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Seminar #32


Date: Wednesday October 3 2018

Time: 15:30 - 17:15 hr.

Place: HG-14A-20

(VU Main Building, 14th floor)



Representing Nature in the early modern Period.



Writing the Natural History of North American Quadrupeds:

A History of American and European

Cooperation in Natural Historical Inquiry, 1760-1815



Between 1760 and 1815, a large number of American quadrupeds came into existence, as it were, as identified and fully described species whose external appearance, anatomy, and physiology could be viewed, studied, and referenced in authoritative publications. This feat was the result of a plethora of naturalists and men of learning in both Europe and North America who endeavored for more than a half century to correct and add to the existing, incomplete, error ridden corpus of knowledge about quadrupeds. But it was Europeans, not Americans, who authored the majority of the new authoritative natural histories of these American quadrupeds. Historians of European natural history during this period have rarely asked how or why Europeans rather than Americans predominated as authors, given the distances involved and the challenges to their sovereignty in North America at the time.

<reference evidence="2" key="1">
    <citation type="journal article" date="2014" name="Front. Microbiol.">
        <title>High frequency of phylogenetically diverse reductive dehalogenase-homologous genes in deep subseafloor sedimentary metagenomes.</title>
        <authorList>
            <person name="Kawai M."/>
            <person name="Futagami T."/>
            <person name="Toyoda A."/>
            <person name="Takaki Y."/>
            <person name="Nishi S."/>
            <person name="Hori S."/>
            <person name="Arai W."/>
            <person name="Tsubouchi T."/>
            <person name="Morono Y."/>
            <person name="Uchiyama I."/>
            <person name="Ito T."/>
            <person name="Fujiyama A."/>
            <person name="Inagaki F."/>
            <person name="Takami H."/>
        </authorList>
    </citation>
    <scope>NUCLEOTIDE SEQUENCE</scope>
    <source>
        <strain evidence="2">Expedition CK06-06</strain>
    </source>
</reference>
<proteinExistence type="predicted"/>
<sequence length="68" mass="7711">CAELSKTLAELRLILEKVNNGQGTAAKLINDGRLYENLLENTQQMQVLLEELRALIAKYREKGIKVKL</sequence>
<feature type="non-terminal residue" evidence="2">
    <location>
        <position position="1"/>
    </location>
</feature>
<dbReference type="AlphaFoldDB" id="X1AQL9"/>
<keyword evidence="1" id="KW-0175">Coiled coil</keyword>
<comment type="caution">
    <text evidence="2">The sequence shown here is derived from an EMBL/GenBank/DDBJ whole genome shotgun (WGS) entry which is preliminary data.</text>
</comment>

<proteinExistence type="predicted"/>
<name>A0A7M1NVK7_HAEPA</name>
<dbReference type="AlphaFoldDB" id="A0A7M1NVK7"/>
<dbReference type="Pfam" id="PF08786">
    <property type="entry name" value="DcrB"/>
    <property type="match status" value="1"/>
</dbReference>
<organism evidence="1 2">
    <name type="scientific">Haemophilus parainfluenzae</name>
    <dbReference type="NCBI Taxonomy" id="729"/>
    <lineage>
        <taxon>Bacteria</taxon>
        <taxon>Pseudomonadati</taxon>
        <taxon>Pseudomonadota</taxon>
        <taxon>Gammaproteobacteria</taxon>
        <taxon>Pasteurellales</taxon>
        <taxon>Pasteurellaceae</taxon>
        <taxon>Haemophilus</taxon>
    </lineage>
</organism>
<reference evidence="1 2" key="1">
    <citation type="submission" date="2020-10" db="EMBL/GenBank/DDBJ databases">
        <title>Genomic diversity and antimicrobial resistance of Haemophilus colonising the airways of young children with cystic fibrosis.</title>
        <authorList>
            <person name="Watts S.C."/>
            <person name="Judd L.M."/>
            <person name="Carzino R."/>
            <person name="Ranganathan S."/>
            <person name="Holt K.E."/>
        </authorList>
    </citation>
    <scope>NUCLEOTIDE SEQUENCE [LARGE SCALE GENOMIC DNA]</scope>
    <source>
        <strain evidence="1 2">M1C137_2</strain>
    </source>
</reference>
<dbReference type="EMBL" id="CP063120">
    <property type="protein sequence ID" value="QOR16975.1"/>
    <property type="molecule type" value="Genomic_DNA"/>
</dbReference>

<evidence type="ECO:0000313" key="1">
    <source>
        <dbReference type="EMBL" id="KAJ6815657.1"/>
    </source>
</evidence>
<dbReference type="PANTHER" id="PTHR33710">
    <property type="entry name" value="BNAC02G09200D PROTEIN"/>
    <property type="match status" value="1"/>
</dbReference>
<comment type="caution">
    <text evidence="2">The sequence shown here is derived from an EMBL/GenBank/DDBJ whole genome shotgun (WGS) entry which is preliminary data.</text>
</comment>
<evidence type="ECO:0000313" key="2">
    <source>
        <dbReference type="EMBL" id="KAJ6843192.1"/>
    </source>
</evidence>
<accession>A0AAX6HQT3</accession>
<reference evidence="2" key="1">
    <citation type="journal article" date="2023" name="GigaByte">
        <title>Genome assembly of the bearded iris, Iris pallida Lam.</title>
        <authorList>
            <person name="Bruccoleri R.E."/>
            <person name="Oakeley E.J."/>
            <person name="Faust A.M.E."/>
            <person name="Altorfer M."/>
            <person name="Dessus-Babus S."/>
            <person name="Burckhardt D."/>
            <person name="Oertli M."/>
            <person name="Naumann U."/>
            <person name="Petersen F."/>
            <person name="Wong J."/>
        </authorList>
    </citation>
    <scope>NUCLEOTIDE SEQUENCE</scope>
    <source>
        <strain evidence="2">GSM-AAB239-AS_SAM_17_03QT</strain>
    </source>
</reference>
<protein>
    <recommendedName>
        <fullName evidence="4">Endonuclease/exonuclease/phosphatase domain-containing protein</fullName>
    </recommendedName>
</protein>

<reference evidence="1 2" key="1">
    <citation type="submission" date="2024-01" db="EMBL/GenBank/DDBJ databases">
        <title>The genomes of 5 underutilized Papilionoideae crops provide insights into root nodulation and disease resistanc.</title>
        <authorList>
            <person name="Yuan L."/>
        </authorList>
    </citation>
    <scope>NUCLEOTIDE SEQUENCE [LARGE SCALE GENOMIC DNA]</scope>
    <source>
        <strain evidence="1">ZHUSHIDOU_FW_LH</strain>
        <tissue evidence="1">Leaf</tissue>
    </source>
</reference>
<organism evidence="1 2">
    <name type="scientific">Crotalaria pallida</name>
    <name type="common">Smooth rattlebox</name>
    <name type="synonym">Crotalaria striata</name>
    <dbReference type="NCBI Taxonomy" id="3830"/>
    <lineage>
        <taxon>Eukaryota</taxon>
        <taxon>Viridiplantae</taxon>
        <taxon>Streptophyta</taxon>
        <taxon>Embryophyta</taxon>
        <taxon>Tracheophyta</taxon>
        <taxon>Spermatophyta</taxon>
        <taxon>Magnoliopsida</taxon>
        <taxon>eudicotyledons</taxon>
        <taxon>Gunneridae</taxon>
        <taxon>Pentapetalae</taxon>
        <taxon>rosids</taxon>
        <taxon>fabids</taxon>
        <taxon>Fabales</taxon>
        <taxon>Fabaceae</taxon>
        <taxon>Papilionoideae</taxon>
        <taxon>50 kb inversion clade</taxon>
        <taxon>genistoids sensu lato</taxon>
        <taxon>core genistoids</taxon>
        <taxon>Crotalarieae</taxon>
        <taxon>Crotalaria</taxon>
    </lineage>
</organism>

This paper offers a glimpse into how this feat was accomplished and why Europeans dominated it using a few important and representative examples, including the Moose, the American Mammoth, later identified as the Mastodon, the first animal to be identified as extinct, and the Megalonyx, a huge extinct Sloth. It offers an explanation which does not rely on viewing Europe’s predominance in this feat as a product of America’s failure that historians of early America have long argued. Instead, it offers a more historicized account of the complexity of identification coupled with detailed accounts of how knowledge about these quadrupeds circulated between North America and Europe during this period. The result is one in which Americans prove to be robust and active participants in the European writing of natural histories of North American quadrupeds.


Imagining Earth

Image and idea in the historical study of the earth


The seventeenth century witnessed a surge of studies that deal with the interior, history and make-up of planet Earth. The lavishly illustrated Mundus Subterraneus by the Jesuit scholar Athanasius Kircher immediately springs to mind, but he is far from the only one. In the realms of theology, (biblical) history, mining, geography, alchemy or the study of fossils, natural philosophers and other specialists were exploring the different histories of the Earths creation, development and make-up. Over the course of roughly a century, the understanding of ‘Earth’ was changed radically. And while it would be tempting to frame this as a proto-geological development, it was in fact a much broader discussion.